Google announced it’s shutting down Google Reader. The company cited declining usage of its aggregation service as justification for killing it come July 1, 2013, but the web has exploded with unhappy comments.
There’s a petition to keep Google Reader running.
Maybe the complaints are from a few that shout louder than the majority. Maybe the complaints are from a few that are influential. Maybe.
I’ve seen some pretty smart people react so viscerally to this announcement, that it must be worth hitting the pause button and perhaps putting some fresh paint on the Google Reader shutters.
A Golden Opportunity
One principle crisis communication experts champion is the principle of building trust and relationships before you need them. When your knee-deep in a crisis, trying to problem solve and untangle a web, you don’t have time to make friends. People are more inclined to provide a favor when you need one, if you’ve given freely well in advance.
As remarkable as Google is, it’s still needs friends. In the past, there’s been plenty of Google bashing — from WiFi snooping to anti-trust investigations. It will have plenty of issues in the future. From products, to markets, to regulation, Google needs to win friends and influence people… just like any other business.
A quick glance at my Google+ stream indicates, the community that has invested so much time in curating RSS feeds in Google Reader is that community. This is a golden opportunity.
What Google Should Do
As the announcement gained steam yesterday, Ike Pigott revived an old post he wrote in 2009. It is a very sharp analysis of Google’s role in the content ecosystem titled, The Engine. In the post he said the following:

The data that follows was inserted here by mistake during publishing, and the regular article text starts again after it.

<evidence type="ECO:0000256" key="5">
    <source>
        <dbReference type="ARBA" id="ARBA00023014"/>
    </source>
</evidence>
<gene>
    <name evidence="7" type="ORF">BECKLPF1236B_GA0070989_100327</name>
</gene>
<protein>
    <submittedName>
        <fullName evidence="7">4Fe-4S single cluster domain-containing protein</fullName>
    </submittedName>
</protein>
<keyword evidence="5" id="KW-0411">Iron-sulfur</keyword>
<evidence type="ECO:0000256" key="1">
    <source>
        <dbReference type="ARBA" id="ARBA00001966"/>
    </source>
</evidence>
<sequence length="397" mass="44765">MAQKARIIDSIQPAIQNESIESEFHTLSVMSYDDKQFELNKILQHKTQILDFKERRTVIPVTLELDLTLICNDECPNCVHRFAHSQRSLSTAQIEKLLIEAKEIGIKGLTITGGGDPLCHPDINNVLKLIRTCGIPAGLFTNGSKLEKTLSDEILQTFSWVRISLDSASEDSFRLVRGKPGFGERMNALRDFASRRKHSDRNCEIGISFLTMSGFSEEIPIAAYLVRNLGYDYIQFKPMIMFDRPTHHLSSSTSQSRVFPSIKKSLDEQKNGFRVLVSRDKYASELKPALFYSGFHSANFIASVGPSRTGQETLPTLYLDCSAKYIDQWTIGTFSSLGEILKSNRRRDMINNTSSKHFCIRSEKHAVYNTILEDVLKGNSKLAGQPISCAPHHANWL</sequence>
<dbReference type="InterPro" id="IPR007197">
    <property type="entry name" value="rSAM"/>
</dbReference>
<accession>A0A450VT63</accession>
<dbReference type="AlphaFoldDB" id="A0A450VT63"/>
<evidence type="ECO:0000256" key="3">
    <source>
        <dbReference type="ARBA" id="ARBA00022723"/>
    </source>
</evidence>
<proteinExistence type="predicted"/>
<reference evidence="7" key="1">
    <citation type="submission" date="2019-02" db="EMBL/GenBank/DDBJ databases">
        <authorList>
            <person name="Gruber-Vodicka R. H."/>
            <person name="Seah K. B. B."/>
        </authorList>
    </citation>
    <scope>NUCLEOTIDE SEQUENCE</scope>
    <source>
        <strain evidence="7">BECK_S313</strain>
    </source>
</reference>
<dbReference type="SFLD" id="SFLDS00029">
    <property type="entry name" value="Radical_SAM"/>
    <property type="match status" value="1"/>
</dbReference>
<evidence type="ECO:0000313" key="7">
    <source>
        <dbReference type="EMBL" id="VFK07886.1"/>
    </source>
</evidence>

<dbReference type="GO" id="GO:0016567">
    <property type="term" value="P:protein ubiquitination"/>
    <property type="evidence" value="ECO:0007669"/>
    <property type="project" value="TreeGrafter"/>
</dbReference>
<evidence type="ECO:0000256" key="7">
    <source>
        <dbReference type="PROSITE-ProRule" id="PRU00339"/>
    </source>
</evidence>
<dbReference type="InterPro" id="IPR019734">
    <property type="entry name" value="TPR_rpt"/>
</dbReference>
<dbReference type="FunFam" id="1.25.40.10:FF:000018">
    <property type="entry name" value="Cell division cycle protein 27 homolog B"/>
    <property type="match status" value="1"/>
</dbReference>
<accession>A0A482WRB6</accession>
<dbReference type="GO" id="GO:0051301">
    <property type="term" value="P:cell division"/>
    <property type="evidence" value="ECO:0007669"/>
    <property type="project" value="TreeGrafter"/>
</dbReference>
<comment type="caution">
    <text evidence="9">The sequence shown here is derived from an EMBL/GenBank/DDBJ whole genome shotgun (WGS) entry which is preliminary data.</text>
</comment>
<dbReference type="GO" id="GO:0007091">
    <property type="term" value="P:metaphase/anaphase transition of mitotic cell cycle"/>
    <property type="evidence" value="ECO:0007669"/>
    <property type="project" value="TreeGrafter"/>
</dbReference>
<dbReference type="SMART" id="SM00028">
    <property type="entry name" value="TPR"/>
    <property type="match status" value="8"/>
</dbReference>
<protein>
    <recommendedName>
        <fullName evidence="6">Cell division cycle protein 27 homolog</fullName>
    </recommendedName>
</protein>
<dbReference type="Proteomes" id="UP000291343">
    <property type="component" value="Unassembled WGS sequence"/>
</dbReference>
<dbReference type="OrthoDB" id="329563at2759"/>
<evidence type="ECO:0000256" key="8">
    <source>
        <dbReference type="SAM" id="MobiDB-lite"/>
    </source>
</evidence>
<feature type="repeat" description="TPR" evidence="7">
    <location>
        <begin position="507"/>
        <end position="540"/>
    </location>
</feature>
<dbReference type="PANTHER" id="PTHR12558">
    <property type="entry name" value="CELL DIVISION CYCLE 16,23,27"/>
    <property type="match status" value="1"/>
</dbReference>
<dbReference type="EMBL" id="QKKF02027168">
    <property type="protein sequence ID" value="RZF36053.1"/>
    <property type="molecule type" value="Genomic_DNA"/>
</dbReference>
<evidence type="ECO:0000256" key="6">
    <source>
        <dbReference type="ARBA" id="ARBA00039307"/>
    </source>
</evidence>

What makes this interesting is Google’s role throughout. In the course of the content, Google plays several key roles. Not a monopoly, but it is a player in:
– Content creation (Blogger, YouTube)
– Content delivery (Feedburner)
– Content aggregation (Reader)
– Content discovery (Search)
– Content sharing (Shared links in Reader)
Today, I think we can safely add the game-changing Google+ to Ike’s “content sharing” category.
Even if Google cannot monetize aggregation, there’s an argument to be made there’s a lot of value in the goodwill it would gain by keeping the service, or even improving it. For those that argue there’s a weak correlation between long term relationships and business success, I’d point to a definitive financial term called goodwill.
There’s a huge PR opportunity for Google to say, “We’re listening. We didn’t realize how many of you are such fanatics about Google Reader. Today, we’re announcing we’re going to keep it.”
It’s no longer a question of “What would Google do?” but a question of “What will Google do?”
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